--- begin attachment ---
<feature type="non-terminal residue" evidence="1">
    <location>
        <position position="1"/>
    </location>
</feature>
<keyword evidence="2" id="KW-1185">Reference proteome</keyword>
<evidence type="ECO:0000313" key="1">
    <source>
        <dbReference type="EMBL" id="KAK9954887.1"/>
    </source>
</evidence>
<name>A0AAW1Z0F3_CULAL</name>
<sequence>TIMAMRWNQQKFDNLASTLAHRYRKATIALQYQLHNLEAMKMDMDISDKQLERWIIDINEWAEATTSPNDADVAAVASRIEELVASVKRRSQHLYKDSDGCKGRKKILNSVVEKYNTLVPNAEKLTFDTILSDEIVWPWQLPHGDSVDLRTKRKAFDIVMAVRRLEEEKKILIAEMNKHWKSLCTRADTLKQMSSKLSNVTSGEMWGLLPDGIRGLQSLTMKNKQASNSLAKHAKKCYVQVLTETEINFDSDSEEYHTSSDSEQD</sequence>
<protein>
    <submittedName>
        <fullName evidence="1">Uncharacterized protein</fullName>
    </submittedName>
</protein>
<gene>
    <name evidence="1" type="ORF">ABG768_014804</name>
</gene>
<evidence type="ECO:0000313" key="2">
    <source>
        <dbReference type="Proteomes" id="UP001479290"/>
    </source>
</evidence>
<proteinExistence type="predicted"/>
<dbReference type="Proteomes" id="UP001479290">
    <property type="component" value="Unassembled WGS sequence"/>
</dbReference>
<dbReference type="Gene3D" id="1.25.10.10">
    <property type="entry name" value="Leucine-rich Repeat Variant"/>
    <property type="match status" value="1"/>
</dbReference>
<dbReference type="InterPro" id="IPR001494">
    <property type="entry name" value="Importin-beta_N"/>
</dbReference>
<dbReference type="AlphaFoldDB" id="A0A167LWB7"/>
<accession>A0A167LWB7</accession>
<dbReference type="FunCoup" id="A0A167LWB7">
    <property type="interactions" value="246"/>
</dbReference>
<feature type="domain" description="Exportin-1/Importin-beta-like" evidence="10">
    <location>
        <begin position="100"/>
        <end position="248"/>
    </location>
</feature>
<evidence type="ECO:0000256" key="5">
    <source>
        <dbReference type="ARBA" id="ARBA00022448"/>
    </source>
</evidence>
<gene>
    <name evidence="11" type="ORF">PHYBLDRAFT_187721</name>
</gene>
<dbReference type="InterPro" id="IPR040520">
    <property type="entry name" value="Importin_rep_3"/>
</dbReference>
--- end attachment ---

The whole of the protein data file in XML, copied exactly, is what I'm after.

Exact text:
<feature type="non-terminal residue" evidence="1">
    <location>
        <position position="1"/>
    </location>
</feature>
<keyword evidence="2" id="KW-1185">Reference proteome</keyword>
<evidence type="ECO:0000313" key="1">
    <source>
        <dbReference type="EMBL" id="KAK9954887.1"/>
    </source>
</evidence>
<name>A0AAW1Z0F3_CULAL</name>
<sequence>TIMAMRWNQQKFDNLASTLAHRYRKATIALQYQLHNLEAMKMDMDISDKQLERWIIDINEWAEATTSPNDADVAAVASRIEELVASVKRRSQHLYKDSDGCKGRKKILNSVVEKYNTLVPNAEKLTFDTILSDEIVWPWQLPHGDSVDLRTKRKAFDIVMAVRRLEEEKKILIAEMNKHWKSLCTRADTLKQMSSKLSNVTSGEMWGLLPDGIRGLQSLTMKNKQASNSLAKHAKKCYVQVLTETEINFDSDSEEYHTSSDSEQD</sequence>
<protein>
    <submittedName>
        <fullName evidence="1">Uncharacterized protein</fullName>
    </submittedName>
</protein>
<gene>
    <name evidence="1" type="ORF">ABG768_014804</name>
</gene>
<evidence type="ECO:0000313" key="2">
    <source>
        <dbReference type="Proteomes" id="UP001479290"/>
    </source>
</evidence>
<proteinExistence type="predicted"/>
<dbReference type="Proteomes" id="UP001479290">
    <property type="component" value="Unassembled WGS sequence"/>
</dbReference>
<dbReference type="Gene3D" id="1.25.10.10">
    <property type="entry name" value="Leucine-rich Repeat Variant"/>
    <property type="match status" value="1"/>
</dbReference>
<dbReference type="InterPro" id="IPR001494">
    <property type="entry name" value="Importin-beta_N"/>
</dbReference>
<dbReference type="AlphaFoldDB" id="A0A167LWB7"/>
<accession>A0A167LWB7</accession>
<dbReference type="FunCoup" id="A0A167LWB7">
    <property type="interactions" value="246"/>
</dbReference>
<feature type="domain" description="Exportin-1/Importin-beta-like" evidence="10">
    <location>
        <begin position="100"/>
        <end position="248"/>
    </location>
</feature>
<evidence type="ECO:0000256" key="5">
    <source>
        <dbReference type="ARBA" id="ARBA00022448"/>
    </source>
</evidence>
<gene>
    <name evidence="11" type="ORF">PHYBLDRAFT_187721</name>
</gene>
<dbReference type="InterPro" id="IPR040520">
    <property type="entry name" value="Importin_rep_3"/>
</dbReference>